How can I make user-friendly polar coordinate movement around a circle?

I am working on a 2D game where you land on planets with a ship and can exit the ship and walk around.

These planets are very small (think ~350 pixel radius sometimes), and are seen from the side. So you can easily see the whole planet on the screen generally.

This may be sort of confusing so here's a picture:

I am using the A and D keys to move counter-clockwise and clockwise, respectively. The problem is that if you are on the "top" of the planet (upper half), this makes sense: A moves to the left, D moves to the right. However, if you are on the "bottom" of the planet (bottom half), A moves to the right, and D moves to the left.

Any ideas on how can I make this more user-friendly?

• Have you asked users if they find this confusing? I for one certainly don't - you press right to move your character right and left to move your character left from your character's perspective. This is much better than to, say, change the buttons in the middle of a turn (if you were planning to do that). – Charanor Jan 24 '18 at 19:44

My first suggestion would be to just stick with A = Counter-clockwise and D = Clockwise movement. It is not very confusing and is pretty much the "standard" (i.e. most common) choice when it comes to orbital movement like this.

Another way would be to change the way your game moves. Instead of moving the player when they are on a planet you could rotate the planet instead. This is also a very common choice but it can be disorienting if you have multiple planets on screen since everything except the player will have to rotate. If you decide to use this method it could help to only display a part of the planet to reduce the amount of moving objects your eye has to keep track of:

If you are free to use the mouse you could always use mouse clicks to move around. Clicking on a location will cause the player to move towards that point and it will automatically choose the shortest direction. Circles are "clicks" and arrows are shortest direction.

As an added bonus it's also very easy to translate to Mobile controls if you wish to publish your game as an app as well.

• If going with the camera movement, I suggest making it lag a bit behind, if you want emphasize the direction you are going and speed. your character would appear tilted by 5 or 10 degrees in the direction you are moving. – satibel Jan 27 '18 at 18:45

When the character gets out of the ship, reorient the view so the character is on top of the planet, and then move the view with the character as they walk around. This way the character is always on top with respect to the view when on a planet, so the left/right controls can stay consistent no matter where you land.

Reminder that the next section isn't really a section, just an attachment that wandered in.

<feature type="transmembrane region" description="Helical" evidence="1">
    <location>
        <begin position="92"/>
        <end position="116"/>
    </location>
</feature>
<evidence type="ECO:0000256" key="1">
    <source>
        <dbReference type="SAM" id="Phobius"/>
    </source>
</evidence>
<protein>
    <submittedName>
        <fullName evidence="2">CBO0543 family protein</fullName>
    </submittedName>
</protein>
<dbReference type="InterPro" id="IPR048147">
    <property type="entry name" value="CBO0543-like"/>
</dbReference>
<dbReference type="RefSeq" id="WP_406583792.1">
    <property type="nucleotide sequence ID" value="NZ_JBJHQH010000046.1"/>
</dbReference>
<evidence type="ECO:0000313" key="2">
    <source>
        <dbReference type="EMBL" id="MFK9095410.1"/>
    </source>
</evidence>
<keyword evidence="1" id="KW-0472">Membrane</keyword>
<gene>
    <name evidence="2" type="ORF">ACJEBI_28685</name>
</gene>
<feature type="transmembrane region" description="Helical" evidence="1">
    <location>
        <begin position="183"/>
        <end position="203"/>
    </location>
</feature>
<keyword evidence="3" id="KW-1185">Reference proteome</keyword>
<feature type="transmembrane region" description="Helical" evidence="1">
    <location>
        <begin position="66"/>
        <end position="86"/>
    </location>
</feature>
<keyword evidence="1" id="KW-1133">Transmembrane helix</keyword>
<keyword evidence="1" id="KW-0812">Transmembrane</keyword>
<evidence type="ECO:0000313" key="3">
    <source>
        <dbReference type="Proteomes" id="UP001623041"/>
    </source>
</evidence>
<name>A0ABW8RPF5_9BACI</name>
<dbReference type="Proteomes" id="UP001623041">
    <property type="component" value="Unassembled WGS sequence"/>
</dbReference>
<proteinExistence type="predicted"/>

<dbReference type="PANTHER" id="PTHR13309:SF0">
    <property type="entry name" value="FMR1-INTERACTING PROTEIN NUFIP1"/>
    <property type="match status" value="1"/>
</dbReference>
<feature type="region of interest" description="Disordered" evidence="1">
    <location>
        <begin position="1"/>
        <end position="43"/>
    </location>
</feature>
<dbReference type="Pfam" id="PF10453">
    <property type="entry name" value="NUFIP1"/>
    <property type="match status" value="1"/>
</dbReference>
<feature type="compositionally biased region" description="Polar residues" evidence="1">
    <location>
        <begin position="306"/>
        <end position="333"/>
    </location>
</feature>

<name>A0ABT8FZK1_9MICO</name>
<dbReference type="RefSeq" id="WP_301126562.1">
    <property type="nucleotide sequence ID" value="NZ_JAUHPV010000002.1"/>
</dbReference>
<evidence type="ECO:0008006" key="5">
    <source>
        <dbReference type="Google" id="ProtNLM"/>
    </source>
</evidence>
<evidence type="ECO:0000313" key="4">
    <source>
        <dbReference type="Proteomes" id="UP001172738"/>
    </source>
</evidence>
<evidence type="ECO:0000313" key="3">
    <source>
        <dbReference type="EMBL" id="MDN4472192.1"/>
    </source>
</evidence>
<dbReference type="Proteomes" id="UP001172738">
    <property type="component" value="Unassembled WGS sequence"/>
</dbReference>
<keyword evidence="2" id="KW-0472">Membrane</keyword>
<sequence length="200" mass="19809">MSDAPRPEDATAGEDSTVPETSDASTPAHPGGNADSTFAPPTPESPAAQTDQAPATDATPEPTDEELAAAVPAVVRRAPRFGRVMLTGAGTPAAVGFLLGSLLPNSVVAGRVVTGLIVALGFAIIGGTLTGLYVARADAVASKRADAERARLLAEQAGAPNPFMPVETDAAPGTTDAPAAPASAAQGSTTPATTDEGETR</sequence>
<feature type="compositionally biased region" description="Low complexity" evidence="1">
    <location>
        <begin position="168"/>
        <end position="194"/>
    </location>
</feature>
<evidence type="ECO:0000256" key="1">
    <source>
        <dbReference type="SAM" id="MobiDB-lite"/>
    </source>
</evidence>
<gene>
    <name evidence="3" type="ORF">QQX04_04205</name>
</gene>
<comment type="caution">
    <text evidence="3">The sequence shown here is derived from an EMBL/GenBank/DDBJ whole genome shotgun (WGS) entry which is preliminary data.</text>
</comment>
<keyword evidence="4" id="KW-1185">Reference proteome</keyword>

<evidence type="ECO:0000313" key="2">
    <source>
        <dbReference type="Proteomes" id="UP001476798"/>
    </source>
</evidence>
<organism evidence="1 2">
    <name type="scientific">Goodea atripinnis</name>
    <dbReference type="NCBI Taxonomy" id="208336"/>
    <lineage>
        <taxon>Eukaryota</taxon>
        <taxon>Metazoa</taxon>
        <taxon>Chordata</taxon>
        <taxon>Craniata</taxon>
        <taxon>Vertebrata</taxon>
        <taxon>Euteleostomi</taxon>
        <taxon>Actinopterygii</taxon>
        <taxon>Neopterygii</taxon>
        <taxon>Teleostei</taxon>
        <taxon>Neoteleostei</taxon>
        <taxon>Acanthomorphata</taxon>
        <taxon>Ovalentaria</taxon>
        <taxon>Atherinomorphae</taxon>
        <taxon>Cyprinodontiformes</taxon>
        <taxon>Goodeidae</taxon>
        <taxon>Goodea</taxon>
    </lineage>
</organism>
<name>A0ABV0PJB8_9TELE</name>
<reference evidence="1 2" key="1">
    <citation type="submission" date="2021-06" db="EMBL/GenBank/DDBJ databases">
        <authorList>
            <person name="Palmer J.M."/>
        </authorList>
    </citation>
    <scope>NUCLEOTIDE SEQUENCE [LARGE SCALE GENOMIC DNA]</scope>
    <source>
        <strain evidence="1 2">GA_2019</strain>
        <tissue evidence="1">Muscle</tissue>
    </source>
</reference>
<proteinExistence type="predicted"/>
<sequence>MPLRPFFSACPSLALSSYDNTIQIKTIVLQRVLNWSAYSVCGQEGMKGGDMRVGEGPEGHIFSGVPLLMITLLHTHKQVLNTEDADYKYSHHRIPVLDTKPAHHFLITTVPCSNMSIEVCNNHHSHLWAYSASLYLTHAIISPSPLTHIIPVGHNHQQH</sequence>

• This could become very disorienting if you are not careful. – Beefster Jan 26 '18 at 0:04

One approach (often used in third-person games with stick-based movement that also have non-static cameras) is to establish the frame of reference for movement every time the input begins (in your case, when the key is pressed) and keep that frame of movement until the input terminates (the key is released). This means the "A" key would always move the character "to the left," whatever that was -- clockwise if it's on the bottom of the circle, counter-clockwise otherwise -- until the key was released.

Unfortunately, since you're constrained to a circle, this technique will still fall apart when the character is at or near the extreme left or right extents of the circle. You can make it work simply by choosing arbitrarily which direction to go in, but the user may find it confusing. Possibly more confusing that simply sticking with the existing "A is always counterclockwise" approach you have now.

• When on the right of the circle, S should move clockwise. – user253751 Jan 24 '18 at 23:22
• I didn't think of that because the OP only mentioned two keys, but that's a good idea. – user1430 Jan 24 '18 at 23:24
• It's also important to consider analog stick controls, where this control model feels the best. – Beefster Jan 26 '18 at 0:09

I suggest you take a look at a similar concept but then in 3d: Super mario galaxy.

At short movements the reference frame stays the same, the universe doesn't move, get beyond a certain threshold the universe moves along/shifts along so the reference frame is back in the middle.

You might wish to "movement blur" the universe when moving so it looks more natural and the eyes won't focus on the moving parts shifting positions.

I assume that Nintendo invested quite some research in getting the game play as smooth as possible and this is what they settled upon. I always like to look to what the bigger companies figured out, hoping they invested something in R&D for maximum comfort and playability.

Use A/D to move the character in the direction towards the leftmost / rightmost point of the planet, respectively, and W/S to move the character towards the topmost / bottommost points.

In this way, the player is always moving the character in the same direction as the input movement -- e.g. D always moves right, S always moves down, regardless of the character's position.